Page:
Clergy, White House talk about immigration reform: Care for the neighbor
On the heels of a rally on the National Mall by advocates of immigration reform, religious leaders met at the White House on March 22 to plot strategy, despite a packed election-year political calendar.
Samuel Rodriguez, president of the National Hispanic Christian Leadership Conference, said Latino Christians are frustrated with the slow movement on immigration reform and with the growing numbers of deportations.
Still, Rodriguez said he hopes President Obama will use some of the same strategies he used with health-care reform—including a national address— to address immigration reform. “It’s time to get to work and see some outcomes,” Rodriguez said.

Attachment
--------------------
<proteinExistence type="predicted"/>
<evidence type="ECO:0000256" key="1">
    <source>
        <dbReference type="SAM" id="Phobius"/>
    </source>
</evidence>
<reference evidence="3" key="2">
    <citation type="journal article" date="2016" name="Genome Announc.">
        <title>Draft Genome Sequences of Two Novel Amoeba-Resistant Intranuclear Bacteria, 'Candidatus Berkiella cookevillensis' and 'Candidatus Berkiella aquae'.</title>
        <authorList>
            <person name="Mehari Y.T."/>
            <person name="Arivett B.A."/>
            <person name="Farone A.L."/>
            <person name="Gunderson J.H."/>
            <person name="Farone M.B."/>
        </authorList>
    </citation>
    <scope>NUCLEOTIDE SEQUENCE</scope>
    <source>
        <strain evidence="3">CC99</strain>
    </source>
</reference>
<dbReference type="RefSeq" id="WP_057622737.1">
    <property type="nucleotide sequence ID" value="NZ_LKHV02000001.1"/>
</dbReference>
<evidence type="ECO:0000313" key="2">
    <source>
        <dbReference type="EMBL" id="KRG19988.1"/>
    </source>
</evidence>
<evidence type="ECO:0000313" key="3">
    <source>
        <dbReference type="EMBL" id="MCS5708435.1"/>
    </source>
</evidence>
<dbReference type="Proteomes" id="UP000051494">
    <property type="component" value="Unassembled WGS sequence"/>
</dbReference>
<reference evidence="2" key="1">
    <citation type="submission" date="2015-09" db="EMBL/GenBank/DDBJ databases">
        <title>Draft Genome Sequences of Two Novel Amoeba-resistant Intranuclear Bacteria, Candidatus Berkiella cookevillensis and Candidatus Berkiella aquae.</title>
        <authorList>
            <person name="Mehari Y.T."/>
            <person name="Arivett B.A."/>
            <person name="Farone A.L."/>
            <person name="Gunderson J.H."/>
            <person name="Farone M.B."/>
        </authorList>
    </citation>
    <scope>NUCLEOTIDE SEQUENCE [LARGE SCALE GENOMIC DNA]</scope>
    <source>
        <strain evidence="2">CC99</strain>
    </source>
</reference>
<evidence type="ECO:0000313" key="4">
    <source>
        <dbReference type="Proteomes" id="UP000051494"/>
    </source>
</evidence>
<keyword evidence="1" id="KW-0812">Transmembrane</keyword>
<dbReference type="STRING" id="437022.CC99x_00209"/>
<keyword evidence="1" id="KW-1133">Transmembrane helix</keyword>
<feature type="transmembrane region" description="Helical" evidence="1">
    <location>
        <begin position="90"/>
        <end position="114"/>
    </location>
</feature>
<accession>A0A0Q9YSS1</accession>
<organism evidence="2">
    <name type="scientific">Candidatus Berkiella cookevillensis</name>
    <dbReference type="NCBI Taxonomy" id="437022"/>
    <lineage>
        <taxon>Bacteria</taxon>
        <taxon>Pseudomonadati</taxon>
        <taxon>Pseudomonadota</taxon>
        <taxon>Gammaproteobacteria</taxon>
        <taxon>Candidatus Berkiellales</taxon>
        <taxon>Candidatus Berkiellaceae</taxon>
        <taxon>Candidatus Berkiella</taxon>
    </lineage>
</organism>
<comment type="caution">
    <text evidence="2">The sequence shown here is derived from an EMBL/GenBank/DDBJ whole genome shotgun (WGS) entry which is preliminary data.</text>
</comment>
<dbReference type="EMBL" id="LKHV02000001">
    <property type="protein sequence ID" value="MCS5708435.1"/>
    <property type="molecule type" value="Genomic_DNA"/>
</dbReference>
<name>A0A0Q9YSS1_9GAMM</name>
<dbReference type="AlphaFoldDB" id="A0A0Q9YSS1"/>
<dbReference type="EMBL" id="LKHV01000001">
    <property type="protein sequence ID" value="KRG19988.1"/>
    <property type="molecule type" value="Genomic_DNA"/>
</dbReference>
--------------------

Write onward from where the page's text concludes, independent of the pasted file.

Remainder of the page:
Jim Wallis, president of the anti-poverty group Sojourners, said the faith community is ready to help Obama mobilize the grass roots.
“There has never been more unity on this issue in the faith community,” said Wallis, describing the commitment from the National Council of Churches, the National Association of Evangelicals, and Catholic and Jewish leaders who participated in the White House meeting.
With the attention on health care in recent months and continuing focus on efforts to spur job creation, the leaders acknowledged the need for pragmatism by the White House. But they hope immigration reform can be addressed before the midterm elections in November.
“Things happen in God’s time,” said Peg Chemberlin, president of the Na tional Council of Churches, as a loud thunderclap rang out above the White House. “I think God’s time is about care for the neighbor, and it’s time for that.” –Religion News Service